I’ve had the somewhat dubious good fortune to have spent many years doing very technical work, and many more serving as an executive. Technical work usually involves intense concentration, periods of long focus, and the ability to hold a huge collection of very short-term contingencies in your head. Interruptions, even brief innocuous ones, can break your concentration, destroy your focus, and bring the contingencies down like a house of cards.
One of the things I noticed repeatedly, with my own work and with dozens of highly skilled technical co-workers, was that if left undisturbed I could accomplish many times more than I could when exposed to seemingly trivial interruptions. In some situations, where the number of short-term items in my head was very large and complex, the difference between working undisturbed for several hours and being interrupted by even a few phone calls, drop-ins, emails, etc., was amazing. What I could get done in one day of solitude could sometimes require several weeks to do in a typical office environment.
While I was working in this capacity, I had many conversations with people working with a similar intensity in management. The difference in our mental states was striking, and sometimes led to insurmountable communication breakdowns. Highly detailed work is almost always also highly specialized: few people outside that field have a realistic sense of what’s going on. Similarly, the issues high-level managers deal with tend to be well outside the experience of people in other fields. But the similarity ends there.
Although two technical workers are accustomed to spending considerable time learning how to bridge the gap between disciplines, the gap between technical work and management work is of a different character. In most cases I’ve experienced, high-level managerial people are too busy to afford the time required to gain a realistic understanding of the myriad specialties they manage or rely on.
After several years mainly performing detailed technical work, I found myself in high-level management roles in various corporations, large and small. Management work often involves intense concentration, numerous but very brief periods of focus, and the ability to hold a huge collection of contingencies in hour head. As I’ve mentioned above, these modes of work are similar in many ways to those of technical workers, but the differences that impair communication are crucial:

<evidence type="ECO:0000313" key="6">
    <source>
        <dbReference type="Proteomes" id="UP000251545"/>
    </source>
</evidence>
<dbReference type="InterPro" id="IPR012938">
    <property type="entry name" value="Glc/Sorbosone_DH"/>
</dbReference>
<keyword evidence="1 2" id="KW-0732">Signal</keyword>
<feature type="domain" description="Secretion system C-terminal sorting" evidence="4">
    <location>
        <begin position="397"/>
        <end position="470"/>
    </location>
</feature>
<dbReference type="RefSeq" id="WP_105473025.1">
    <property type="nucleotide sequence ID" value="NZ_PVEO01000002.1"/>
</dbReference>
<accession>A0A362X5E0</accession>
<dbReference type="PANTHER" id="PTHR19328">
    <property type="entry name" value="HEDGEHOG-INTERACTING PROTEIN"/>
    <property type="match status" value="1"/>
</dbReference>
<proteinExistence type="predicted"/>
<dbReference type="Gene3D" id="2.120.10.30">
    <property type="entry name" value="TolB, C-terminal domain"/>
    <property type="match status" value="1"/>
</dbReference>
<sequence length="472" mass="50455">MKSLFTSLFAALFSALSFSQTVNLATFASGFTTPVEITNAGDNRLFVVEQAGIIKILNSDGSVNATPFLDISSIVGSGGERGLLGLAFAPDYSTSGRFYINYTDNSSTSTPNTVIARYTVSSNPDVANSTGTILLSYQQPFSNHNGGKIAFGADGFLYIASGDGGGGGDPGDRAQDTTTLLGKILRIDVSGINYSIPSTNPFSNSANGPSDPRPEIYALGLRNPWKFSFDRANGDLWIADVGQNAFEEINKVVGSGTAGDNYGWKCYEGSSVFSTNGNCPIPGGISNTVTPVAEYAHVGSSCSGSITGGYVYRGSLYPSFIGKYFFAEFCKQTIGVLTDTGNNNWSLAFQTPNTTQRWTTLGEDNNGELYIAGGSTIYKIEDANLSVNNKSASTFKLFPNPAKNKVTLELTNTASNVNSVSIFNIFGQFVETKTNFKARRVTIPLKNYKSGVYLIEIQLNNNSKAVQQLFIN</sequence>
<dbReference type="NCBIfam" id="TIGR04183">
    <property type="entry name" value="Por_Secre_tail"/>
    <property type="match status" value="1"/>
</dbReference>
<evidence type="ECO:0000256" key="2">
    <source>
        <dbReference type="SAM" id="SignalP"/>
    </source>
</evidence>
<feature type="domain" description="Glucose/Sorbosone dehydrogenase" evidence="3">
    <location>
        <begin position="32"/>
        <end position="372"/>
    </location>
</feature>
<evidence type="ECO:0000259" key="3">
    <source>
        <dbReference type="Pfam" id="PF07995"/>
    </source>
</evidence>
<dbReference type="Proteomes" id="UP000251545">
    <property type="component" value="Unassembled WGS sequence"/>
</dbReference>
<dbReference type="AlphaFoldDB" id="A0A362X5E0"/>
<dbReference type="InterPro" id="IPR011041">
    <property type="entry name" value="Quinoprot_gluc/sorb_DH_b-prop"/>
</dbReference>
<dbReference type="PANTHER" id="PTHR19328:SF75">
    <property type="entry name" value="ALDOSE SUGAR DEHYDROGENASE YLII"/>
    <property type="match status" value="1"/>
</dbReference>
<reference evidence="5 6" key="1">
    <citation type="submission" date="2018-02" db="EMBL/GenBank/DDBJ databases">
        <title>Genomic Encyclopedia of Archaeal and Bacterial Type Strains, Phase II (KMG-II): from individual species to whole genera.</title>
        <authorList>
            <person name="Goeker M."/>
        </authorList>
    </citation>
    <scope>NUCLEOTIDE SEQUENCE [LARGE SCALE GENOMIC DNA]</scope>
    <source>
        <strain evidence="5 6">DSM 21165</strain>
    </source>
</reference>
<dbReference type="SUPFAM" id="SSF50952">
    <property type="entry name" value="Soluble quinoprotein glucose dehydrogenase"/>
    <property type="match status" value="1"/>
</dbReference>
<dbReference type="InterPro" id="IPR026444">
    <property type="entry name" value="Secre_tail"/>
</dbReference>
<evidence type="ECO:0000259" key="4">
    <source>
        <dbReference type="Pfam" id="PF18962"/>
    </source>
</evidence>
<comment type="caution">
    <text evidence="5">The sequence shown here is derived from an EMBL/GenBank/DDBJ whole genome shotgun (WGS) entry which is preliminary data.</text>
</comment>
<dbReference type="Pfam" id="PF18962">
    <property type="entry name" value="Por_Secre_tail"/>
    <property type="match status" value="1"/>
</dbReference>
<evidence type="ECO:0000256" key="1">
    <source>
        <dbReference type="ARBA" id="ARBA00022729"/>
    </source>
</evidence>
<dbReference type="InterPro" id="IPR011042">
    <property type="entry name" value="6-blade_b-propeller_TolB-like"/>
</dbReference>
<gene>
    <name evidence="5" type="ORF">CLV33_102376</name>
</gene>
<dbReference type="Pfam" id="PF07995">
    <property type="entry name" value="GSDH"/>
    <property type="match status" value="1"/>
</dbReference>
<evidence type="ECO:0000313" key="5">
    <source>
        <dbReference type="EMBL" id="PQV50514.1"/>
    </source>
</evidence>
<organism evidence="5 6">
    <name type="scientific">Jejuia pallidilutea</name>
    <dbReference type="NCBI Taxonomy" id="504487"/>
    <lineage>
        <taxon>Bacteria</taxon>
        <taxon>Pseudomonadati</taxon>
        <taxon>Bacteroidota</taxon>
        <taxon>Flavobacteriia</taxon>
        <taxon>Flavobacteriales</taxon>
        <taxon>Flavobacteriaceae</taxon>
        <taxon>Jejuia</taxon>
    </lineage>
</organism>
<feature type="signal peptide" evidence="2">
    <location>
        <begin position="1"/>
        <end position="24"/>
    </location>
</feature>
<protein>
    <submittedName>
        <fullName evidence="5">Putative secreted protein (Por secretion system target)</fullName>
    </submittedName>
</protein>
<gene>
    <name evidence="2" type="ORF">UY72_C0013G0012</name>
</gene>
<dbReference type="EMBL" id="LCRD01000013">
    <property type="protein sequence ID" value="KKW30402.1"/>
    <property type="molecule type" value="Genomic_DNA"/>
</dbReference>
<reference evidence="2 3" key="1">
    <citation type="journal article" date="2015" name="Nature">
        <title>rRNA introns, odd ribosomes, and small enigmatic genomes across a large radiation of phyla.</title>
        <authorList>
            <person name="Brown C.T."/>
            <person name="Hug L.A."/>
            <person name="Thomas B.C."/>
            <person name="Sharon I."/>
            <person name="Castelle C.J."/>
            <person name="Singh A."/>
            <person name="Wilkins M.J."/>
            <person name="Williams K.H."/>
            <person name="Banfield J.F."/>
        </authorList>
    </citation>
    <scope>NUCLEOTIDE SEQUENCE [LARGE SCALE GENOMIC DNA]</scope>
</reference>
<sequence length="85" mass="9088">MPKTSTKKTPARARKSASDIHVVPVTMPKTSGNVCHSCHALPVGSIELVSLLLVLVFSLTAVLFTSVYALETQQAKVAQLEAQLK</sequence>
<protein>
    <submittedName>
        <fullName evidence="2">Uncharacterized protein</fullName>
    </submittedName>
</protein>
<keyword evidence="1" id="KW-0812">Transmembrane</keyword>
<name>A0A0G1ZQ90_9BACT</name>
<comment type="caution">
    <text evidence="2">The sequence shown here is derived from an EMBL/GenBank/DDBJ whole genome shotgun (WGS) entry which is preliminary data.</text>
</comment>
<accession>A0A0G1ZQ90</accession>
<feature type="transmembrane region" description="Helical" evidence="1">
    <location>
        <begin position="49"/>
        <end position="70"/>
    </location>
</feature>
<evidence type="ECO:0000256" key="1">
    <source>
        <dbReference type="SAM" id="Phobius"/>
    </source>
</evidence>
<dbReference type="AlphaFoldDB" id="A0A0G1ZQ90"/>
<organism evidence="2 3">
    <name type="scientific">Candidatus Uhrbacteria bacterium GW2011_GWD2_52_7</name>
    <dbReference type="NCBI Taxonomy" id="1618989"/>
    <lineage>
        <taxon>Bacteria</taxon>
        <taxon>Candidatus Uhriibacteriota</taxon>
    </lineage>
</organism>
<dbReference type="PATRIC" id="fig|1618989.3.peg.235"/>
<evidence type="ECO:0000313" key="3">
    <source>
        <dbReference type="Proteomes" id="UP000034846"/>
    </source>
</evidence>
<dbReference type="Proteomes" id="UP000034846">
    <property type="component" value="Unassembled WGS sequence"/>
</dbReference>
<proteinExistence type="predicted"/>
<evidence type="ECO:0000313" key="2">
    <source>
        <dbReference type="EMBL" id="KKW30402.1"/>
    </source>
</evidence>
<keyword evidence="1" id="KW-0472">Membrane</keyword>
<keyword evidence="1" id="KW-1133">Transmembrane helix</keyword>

- Periods of focus are of necessity very brief, sometimes almost non-existent.
- The contingencies that must be kept track of, however complex, don’t all change every time you alter some variable. They change, to be sure, but at the relatively human pace of an organization in action.
- In contrast, technical complexities are often entirely interdependent, intricately interwoven, and the whole behavior of a system may change drastically with a single tiny modification. High-level management complexities also intertwine, but largely in areas of human behavior.
What if an executive needs to understand something technical, in order to make a good decision? Usually, she calls in a technical person and asks for a brief summary of the system or situation. But what if the key concepts in that summary are unfamiliar to the executive? Each one requires an explanation—otherwise their interactions can’t be understood. But what if the technical person is unfamiliar with the background and interests of the executive? How can he know what level the key concepts should be explained? What if the executive believes she knows more than she actually does? What if she has only ten minutes, and each key concept (even in the hands of an expert explainer) requires fifteen minutes? And what if jargon is involved, either management jargon the tech person doesn’t understand, or tech jargon the manager doesn’t understand? What if the tech person second-guesses the executive’s intentions and tries to incorporate a strategic argument into his summary? What if the executive doesn’t believe in the expertise of the technical person?
The result, in many of the companies I’ve experienced, is spectacular inefficiency and waste—of time, money, and human resources.
The solution is not at all obvious, of course, or these problems wouldn’t be so familiar to us all. From all that I’ve seen in numerous businesses of varying size and longevity, I submit that the key component for improving communication among specialties, including the all-important gap between technical and management professionals, is to slow down. And the vital corollary to slowing down is to be quiet, to listen.
These qualities, which could be summarized as calmness and attentiveness, or even as simply silence, are central to all communication, and all learning. Business is intrinsically a process of communication, and success in business is intrinsically one of learning. Unfortunately, the many forms of silence are not always inherent in the corporate culture, for reasons having to do with a key concept from Maharishi’s Absolute Theory of Management, but I’ll have to save that for a future article.